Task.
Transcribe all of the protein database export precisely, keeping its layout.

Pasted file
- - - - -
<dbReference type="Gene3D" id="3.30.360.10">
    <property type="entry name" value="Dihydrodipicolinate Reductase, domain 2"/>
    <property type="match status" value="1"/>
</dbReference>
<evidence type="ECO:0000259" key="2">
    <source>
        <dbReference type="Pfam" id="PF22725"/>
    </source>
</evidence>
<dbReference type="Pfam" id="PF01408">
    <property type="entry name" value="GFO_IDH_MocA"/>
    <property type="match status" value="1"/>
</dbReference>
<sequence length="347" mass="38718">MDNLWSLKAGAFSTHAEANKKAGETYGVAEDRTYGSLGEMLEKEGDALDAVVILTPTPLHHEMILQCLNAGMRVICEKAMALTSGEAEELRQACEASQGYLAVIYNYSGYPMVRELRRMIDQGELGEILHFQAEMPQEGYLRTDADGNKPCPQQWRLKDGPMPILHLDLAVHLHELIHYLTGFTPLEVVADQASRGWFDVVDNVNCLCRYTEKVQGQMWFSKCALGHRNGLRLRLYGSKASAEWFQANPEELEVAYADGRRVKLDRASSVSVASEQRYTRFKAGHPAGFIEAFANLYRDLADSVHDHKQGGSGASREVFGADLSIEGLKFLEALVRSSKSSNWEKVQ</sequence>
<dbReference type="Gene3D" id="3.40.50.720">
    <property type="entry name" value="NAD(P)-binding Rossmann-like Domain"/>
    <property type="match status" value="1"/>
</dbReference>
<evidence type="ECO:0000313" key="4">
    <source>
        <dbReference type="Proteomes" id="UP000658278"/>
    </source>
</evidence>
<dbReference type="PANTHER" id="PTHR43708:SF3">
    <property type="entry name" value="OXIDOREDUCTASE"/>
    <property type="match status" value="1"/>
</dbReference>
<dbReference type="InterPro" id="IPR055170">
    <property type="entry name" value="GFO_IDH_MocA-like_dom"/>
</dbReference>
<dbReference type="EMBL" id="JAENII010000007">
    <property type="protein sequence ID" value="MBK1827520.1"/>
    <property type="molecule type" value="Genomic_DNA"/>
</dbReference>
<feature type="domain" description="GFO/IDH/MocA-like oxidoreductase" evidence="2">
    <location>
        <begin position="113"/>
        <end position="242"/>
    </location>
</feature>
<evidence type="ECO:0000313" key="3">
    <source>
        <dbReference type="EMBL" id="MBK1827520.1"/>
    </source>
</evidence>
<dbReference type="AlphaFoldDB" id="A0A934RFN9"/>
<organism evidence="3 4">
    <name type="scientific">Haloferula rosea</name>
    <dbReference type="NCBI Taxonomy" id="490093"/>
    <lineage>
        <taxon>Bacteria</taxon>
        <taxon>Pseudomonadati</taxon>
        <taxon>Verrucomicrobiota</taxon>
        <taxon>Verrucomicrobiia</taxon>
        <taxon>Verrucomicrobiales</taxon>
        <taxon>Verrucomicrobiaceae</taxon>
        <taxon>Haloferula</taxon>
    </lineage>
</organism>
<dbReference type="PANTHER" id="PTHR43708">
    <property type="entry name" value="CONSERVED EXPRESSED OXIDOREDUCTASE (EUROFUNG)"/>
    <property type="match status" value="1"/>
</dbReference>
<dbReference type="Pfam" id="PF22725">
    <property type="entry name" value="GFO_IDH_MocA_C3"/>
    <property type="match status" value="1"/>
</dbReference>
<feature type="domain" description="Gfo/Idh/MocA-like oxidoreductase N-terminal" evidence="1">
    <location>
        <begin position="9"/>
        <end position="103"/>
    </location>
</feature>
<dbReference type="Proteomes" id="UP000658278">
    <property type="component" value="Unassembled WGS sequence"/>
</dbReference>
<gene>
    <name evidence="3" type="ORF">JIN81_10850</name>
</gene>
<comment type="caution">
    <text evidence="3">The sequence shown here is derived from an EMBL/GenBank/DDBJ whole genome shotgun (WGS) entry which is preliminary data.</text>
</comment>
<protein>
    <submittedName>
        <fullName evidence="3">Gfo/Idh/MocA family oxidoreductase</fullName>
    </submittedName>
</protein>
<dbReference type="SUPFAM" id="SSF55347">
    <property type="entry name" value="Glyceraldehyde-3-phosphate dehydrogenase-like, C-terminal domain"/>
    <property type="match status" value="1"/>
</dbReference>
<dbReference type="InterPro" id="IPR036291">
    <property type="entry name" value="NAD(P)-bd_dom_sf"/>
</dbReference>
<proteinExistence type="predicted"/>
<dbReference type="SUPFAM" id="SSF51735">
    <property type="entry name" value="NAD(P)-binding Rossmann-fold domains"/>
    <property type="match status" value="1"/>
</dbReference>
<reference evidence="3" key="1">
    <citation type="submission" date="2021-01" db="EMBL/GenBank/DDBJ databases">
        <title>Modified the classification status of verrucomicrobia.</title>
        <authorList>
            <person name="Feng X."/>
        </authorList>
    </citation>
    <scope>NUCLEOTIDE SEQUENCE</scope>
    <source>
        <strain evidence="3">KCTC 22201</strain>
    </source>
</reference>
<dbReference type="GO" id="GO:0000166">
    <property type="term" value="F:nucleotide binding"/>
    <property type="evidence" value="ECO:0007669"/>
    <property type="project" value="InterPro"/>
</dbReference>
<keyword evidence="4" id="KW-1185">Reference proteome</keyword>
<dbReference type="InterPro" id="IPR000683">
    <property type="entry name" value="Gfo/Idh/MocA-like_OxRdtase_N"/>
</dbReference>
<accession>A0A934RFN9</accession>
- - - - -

<dbReference type="Gene3D" id="3.30.360.10">
    <property type="entry name" value="Dihydrodipicolinate Reductase, domain 2"/>
    <property type="match status" value="1"/>
</dbReference>
<evidence type="ECO:0000259" key="2">
    <source>
        <dbReference type="Pfam" id="PF22725"/>
    </source>
</evidence>
<dbReference type="Pfam" id="PF01408">
    <property type="entry name" value="GFO_IDH_MocA"/>
    <property type="match status" value="1"/>
</dbReference>
<sequence length="347" mass="38718">MDNLWSLKAGAFSTHAEANKKAGETYGVAEDRTYGSLGEMLEKEGDALDAVVILTPTPLHHEMILQCLNAGMRVICEKAMALTSGEAEELRQACEASQGYLAVIYNYSGYPMVRELRRMIDQGELGEILHFQAEMPQEGYLRTDADGNKPCPQQWRLKDGPMPILHLDLAVHLHELIHYLTGFTPLEVVADQASRGWFDVVDNVNCLCRYTEKVQGQMWFSKCALGHRNGLRLRLYGSKASAEWFQANPEELEVAYADGRRVKLDRASSVSVASEQRYTRFKAGHPAGFIEAFANLYRDLADSVHDHKQGGSGASREVFGADLSIEGLKFLEALVRSSKSSNWEKVQ</sequence>
<dbReference type="Gene3D" id="3.40.50.720">
    <property type="entry name" value="NAD(P)-binding Rossmann-like Domain"/>
    <property type="match status" value="1"/>
</dbReference>
<evidence type="ECO:0000313" key="4">
    <source>
        <dbReference type="Proteomes" id="UP000658278"/>
    </source>
</evidence>
<dbReference type="PANTHER" id="PTHR43708:SF3">
    <property type="entry name" value="OXIDOREDUCTASE"/>
    <property type="match status" value="1"/>
</dbReference>
<dbReference type="InterPro" id="IPR055170">
    <property type="entry name" value="GFO_IDH_MocA-like_dom"/>
</dbReference>
<dbReference type="EMBL" id="JAENII010000007">
    <property type="protein sequence ID" value="MBK1827520.1"/>
    <property type="molecule type" value="Genomic_DNA"/>
</dbReference>
<feature type="domain" description="GFO/IDH/MocA-like oxidoreductase" evidence="2">
    <location>
        <begin position="113"/>
        <end position="242"/>
    </location>
</feature>
<evidence type="ECO:0000313" key="3">
    <source>
        <dbReference type="EMBL" id="MBK1827520.1"/>
    </source>
</evidence>
<dbReference type="AlphaFoldDB" id="A0A934RFN9"/>
<organism evidence="3 4">
    <name type="scientific">Haloferula rosea</name>
    <dbReference type="NCBI Taxonomy" id="490093"/>
    <lineage>
        <taxon>Bacteria</taxon>
        <taxon>Pseudomonadati</taxon>
        <taxon>Verrucomicrobiota</taxon>
        <taxon>Verrucomicrobiia</taxon>
        <taxon>Verrucomicrobiales</taxon>
        <taxon>Verrucomicrobiaceae</taxon>
        <taxon>Haloferula</taxon>
    </lineage>
</organism>
<dbReference type="PANTHER" id="PTHR43708">
    <property type="entry name" value="CONSERVED EXPRESSED OXIDOREDUCTASE (EUROFUNG)"/>
    <property type="match status" value="1"/>
</dbReference>
<dbReference type="Pfam" id="PF22725">
    <property type="entry name" value="GFO_IDH_MocA_C3"/>
    <property type="match status" value="1"/>
</dbReference>
<feature type="domain" description="Gfo/Idh/MocA-like oxidoreductase N-terminal" evidence="1">
    <location>
        <begin position="9"/>
        <end position="103"/>
    </location>
</feature>
<dbReference type="Proteomes" id="UP000658278">
    <property type="component" value="Unassembled WGS sequence"/>
</dbReference>
<gene>
    <name evidence="3" type="ORF">JIN81_10850</name>
</gene>
<comment type="caution">
    <text evidence="3">The sequence shown here is derived from an EMBL/GenBank/DDBJ whole genome shotgun (WGS) entry which is preliminary data.</text>
</comment>
<protein>
    <submittedName>
        <fullName evidence="3">Gfo/Idh/MocA family oxidoreductase</fullName>
    </submittedName>
</protein>
<dbReference type="SUPFAM" id="SSF55347">
    <property type="entry name" value="Glyceraldehyde-3-phosphate dehydrogenase-like, C-terminal domain"/>
    <property type="match status" value="1"/>
</dbReference>
<dbReference type="InterPro" id="IPR036291">
    <property type="entry name" value="NAD(P)-bd_dom_sf"/>
</dbReference>
<proteinExistence type="predicted"/>
<dbReference type="SUPFAM" id="SSF51735">
    <property type="entry name" value="NAD(P)-binding Rossmann-fold domains"/>
    <property type="match status" value="1"/>
</dbReference>
<reference evidence="3" key="1">
    <citation type="submission" date="2021-01" db="EMBL/GenBank/DDBJ databases">
        <title>Modified the classification status of verrucomicrobia.</title>
        <authorList>
            <person name="Feng X."/>
        </authorList>
    </citation>
    <scope>NUCLEOTIDE SEQUENCE</scope>
    <source>
        <strain evidence="3">KCTC 22201</strain>
    </source>
</reference>
<dbReference type="GO" id="GO:0000166">
    <property type="term" value="F:nucleotide binding"/>
    <property type="evidence" value="ECO:0007669"/>
    <property type="project" value="InterPro"/>
</dbReference>
<keyword evidence="4" id="KW-1185">Reference proteome</keyword>
<dbReference type="InterPro" id="IPR000683">
    <property type="entry name" value="Gfo/Idh/MocA-like_OxRdtase_N"/>
</dbReference>
<accession>A0A934RFN9</accession>